From tangled tresses, a fairy tale idea is born

Cookbook author takes on a new genre: children's lit

January 14, 2007|By Mary Gail Hare | Mary Gail Hare,Sun Reporter

While detangling her granddaughter's hair, the cookbook author began the transformation to writer of fairy tales.

Bobbie Hinman of Bel Air has had seven cookbooks published in the past 23 years. But the former schoolteacher, who is a grandmother of 10, has moved from writing books with titles such as Lean and Luscious and The Meatless Gourmet to one called The Knot Fairy.

After reading the fairy tale at preschools and book signings, Hinman has decided, "This really is much more fun to read than a cookbook. Nobody ever wanted to sit and listen to them."

The story idea came to her as she combed knots from a 7-year-old's tresses.

"She was crying about the knots, and I was joking about a knot fairy," Hinman said. "We wrote a poem together, and then I knew a book was possible."

She found an illustrator and opted to publish it herself.

"I could have looked for a publisher, but I wanted the book now, while my grandchildren are young," she said. "I didn't have time for publishers' rejections."

She had 5,000 copies of the book - which comes with a CD - printed. It's available for $15.95 at Barnes & Noble in Bel Air, where Hinman, in a winged costume, was scheduled yesterday to lead an event on fairy lore.

The book's plot revolves around the adventures of a sprite who carries a lantern and a how-to-tie-knots book. Clad in pajamas and puffy pink slippers, the fairy spends nights tangling locks, shoelaces, even puppy tails and cat whiskers in confounding ways.

She ties little knots, one after another.

Then, flutters away to your sister or brother.

The hardcover book is written in whimsical rhyme and illustrated in pastels by Kristi Bridgeman, a Canadian artist who characterizes the story as "a lighthearted way of looking at the world that we need right now."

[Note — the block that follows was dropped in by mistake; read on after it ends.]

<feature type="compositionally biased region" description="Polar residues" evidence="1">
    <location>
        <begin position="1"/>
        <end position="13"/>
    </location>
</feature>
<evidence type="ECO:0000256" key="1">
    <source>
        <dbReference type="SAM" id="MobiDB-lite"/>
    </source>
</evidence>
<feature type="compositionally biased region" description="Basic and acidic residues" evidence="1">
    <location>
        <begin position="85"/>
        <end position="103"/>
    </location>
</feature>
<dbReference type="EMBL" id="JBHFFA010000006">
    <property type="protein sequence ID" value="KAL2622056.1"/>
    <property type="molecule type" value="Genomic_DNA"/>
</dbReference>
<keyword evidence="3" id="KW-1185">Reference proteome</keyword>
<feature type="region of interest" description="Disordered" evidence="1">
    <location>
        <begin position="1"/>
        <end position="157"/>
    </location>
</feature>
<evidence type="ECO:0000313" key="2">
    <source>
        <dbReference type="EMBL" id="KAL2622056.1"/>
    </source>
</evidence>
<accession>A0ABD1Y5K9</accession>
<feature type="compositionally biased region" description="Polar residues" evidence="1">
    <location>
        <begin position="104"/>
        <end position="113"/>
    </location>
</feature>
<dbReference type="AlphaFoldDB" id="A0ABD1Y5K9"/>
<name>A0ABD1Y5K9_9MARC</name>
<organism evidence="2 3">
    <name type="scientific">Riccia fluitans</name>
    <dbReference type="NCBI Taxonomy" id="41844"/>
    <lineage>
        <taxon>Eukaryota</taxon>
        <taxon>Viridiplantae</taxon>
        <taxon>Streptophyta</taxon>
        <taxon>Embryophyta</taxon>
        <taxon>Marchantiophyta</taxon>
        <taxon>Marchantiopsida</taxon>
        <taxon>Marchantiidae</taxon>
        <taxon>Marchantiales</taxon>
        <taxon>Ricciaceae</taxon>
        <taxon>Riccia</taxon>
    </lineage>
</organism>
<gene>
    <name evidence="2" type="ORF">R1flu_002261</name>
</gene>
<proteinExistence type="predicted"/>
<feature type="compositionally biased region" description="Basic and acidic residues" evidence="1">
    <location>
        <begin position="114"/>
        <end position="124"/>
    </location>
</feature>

Fairies, who came into vogue during the Victorian era, are experiencing a resurgence in popularity, Bridgeman said. Her sepia-toned inks give the drawings an antique aura, she said.

"When the Industrial Age and war in Britain were in the forefront, children, then as now, loved the relief found in fairies and fantasy," she said.

She eschewed authentic Victorian drawing tools, like sharpened crow's feathers and squid ink, in favor of modernized quills and traditional inkwells.

Thousands of miles apart, the writer and artist collaborated by e-mail, Hinman said.

"She could read my mind," she said.

Bridgeman said, "The ideas just bounced back and forth."

Hinman previewed the story during readings to several preschool classes at Bel Air Athletic Club last week. The children were easily drawn into the tale and the author laughed easily at the curious comments and questions.

On every page, Thomas Luke Bednarski, 3, prided himself on finding the fairy. After Hinman played the CD, which features a fairy song, Brooke Blackburn, 2, pleaded for "the music to come back."

Dominic Drinan, 4, said with certainty, "That fairy visits me and my mom and Shawnie, my brother."

When Hinman polled her audience, nearly everyone had found proof of the tooth fairy, and one child suspected the existence of a lunchbox sprite who makes off with snacks.

"Who better to blame things on than the fairies?" Hinman said.

Lindsay Stern, she of the tangled knots and original inspiration, helped edit the book and rewrote the last line, her grandmother said.

"She said mine just didn't make sense, and she was right," Hinman said.

The book went to print with Lindsay's ending:

Just look in the mirror and shout with glee

It looks like the Knot Fairy visited me.

And all four granddaughters join in the chorus on the CD.

mary.gail.hare@baltsun.com

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